Judy won Burghley in 1970. She is now a hugely respected producer of horses and trainer of riders, as well as a judge. She was the first woman to be president of the ground jury at both Badminton and Burghley and is also a New Zealand eventing team selector.
When I was 10, my father took me to a trainer called Captain FE Goldman, with my show pony, Solitaire. My father explained I couldn’t hold the pony except in a double bridle, but Captain Goldman told him to take it home, adding, “Your daughter might be coming home tomorrow if she can’t ride in a snaffle.”
He was a tough trainer but succeeded with those of us who could take it, including Ruth McMullen, Angela Tucker and Lorna Clarke. I still hear his voice now when riding or teaching.
I am keen on taking the time to establish a seat, rather than just buying an expensive saddle – nowadays people have all the money and gear, but they don’t learn to ride properly. There’s a lot of ignorance about tack and feeding, too. I see horses stuffing down hay until the minute they go cross-country. In the old days, they wouldn’t have seen hay for several hours before competition.
All in the build
My father, who bought all my show ponies, taught me the importance of conformation.
A horse with a good neck and shape lends itself to going on the bit in the correct way. In the days of roads and tracks, horses had to be very fit and therefore very sound. A horse with uphill conformation will withstand the work and last longer.
Once when I was on a team shortlist, we had a talk from National Hunt trainer Fred Winter, who said a horse who is 100% fit and 90% well won’t win, but one which is 100% well and 90% fit can win. It’s like people going on holiday – we might not be as fit as we were beforehand, but we’ll have the extra adrenaline to run to the postbox afterwards. It’s better to be fresh fit than jaded fit. Near to a competition, you should reduce the work so the horse regains energy and enthusiasm.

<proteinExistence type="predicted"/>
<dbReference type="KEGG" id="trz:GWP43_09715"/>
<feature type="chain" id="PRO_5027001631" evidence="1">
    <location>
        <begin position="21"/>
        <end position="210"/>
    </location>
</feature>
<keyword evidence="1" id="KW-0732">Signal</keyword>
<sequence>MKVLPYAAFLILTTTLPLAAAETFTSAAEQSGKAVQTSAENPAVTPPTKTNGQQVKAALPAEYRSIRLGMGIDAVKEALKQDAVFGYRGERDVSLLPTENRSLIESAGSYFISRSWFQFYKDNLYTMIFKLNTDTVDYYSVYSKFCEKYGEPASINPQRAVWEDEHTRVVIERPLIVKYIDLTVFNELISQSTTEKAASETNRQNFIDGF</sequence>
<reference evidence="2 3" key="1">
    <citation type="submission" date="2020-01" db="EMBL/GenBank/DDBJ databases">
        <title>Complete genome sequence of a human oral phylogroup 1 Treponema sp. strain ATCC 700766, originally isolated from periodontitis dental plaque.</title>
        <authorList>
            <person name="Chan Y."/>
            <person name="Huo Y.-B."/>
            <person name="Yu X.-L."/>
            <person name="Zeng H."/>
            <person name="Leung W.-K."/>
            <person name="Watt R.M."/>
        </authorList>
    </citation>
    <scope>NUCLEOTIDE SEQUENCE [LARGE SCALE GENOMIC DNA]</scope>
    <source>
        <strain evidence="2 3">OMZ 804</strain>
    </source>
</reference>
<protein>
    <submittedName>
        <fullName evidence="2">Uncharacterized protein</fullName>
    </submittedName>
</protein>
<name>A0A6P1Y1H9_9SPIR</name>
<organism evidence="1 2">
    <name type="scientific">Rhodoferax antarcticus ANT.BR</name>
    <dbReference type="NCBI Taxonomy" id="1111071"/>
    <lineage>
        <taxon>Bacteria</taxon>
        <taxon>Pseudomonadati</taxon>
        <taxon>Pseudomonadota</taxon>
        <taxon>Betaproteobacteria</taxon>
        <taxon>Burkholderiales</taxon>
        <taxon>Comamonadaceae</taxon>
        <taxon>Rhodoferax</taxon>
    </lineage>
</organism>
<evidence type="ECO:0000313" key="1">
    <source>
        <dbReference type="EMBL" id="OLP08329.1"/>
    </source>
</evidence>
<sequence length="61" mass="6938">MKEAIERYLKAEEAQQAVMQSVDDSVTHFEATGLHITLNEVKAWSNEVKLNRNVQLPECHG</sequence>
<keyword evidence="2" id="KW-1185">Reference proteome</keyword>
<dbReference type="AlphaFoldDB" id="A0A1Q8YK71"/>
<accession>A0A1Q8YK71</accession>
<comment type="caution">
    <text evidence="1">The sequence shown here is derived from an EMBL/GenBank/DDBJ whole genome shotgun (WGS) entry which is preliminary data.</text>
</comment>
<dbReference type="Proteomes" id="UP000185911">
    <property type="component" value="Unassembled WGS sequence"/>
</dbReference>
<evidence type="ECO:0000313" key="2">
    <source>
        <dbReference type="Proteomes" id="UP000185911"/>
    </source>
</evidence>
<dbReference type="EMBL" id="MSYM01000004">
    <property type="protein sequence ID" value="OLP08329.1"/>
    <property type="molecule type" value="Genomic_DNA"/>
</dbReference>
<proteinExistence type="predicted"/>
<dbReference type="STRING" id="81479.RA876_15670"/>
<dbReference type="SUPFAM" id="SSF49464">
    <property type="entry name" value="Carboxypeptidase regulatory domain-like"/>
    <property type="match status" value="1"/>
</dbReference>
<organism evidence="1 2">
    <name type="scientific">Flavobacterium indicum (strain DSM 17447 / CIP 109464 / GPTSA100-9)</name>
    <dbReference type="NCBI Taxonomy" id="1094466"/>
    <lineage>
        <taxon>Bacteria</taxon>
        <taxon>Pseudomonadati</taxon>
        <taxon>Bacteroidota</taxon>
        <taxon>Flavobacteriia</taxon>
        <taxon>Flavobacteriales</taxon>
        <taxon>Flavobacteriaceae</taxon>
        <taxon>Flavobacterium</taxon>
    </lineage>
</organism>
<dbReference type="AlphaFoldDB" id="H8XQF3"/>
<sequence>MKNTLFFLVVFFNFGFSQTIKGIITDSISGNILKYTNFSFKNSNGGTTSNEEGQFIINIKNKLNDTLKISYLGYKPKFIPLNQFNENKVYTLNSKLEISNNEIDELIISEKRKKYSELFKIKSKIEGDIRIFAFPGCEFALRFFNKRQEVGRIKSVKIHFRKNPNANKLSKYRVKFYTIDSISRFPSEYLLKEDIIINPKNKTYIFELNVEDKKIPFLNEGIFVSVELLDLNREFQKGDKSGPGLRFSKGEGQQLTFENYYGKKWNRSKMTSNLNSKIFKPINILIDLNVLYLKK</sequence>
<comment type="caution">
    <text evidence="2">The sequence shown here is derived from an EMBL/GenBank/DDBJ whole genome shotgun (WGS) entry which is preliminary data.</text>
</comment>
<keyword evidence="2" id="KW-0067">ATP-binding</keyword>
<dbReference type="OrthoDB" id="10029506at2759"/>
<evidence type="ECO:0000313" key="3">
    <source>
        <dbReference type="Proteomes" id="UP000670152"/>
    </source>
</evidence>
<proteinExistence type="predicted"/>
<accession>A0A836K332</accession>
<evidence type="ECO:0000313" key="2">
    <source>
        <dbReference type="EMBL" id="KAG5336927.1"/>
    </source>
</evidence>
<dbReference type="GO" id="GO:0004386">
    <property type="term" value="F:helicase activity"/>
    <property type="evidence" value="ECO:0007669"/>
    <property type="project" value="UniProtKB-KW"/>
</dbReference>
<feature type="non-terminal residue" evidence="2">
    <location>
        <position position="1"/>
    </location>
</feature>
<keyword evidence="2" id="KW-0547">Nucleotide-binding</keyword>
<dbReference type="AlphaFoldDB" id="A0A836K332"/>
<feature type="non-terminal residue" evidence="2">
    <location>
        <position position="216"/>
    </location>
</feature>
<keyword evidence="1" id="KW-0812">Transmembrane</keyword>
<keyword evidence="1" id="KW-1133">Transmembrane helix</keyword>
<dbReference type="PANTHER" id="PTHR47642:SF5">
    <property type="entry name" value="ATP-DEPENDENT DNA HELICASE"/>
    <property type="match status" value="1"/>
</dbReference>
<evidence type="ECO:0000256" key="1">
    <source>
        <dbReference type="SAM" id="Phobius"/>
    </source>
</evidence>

I also believe in horses learning to negotiate all types of going and ground. My horses don’t live in an arena – I work them on different surfaces and gradients. Hunting teaches horses to balance and have self preservation.
Base for success
When I was young, my icon was Jennie Loriston-Clarke, for her presentation, her test riding and her ability on many different horses. More recently, as a dressage judge I admire Pippa Funnell – I appreciate the way she shows the movements so accurately and clearly. I also admire her ambition to be good in all three phases; she’s a true ambassador for eventing.
In my early career, I was known as a prolific winner of one-day events, but I wasn’t so successful at three-day events. I wish I’d known more on how to prepare horses for the future and give them a good foundation.
A mare called Cufflink took me through Pony Club. When I was 18, we jumped a double clear at Burghley. I didn’t realise how talented she was and I didn’t produce her as well as I could have.
Later, I proved that I’d learnt about allowing young horses time to mature in the way I produced Castlewellan. Having bought him as a three-year-old, I held back with him at five and six. At seven, he won five events in a row including Bramham, and we won Punchestown in 1979 before the hunting accident which ended my eventing career, after which he was sold to Jim Wofford in the US.
Ref Horse & Hound; 22 October 2020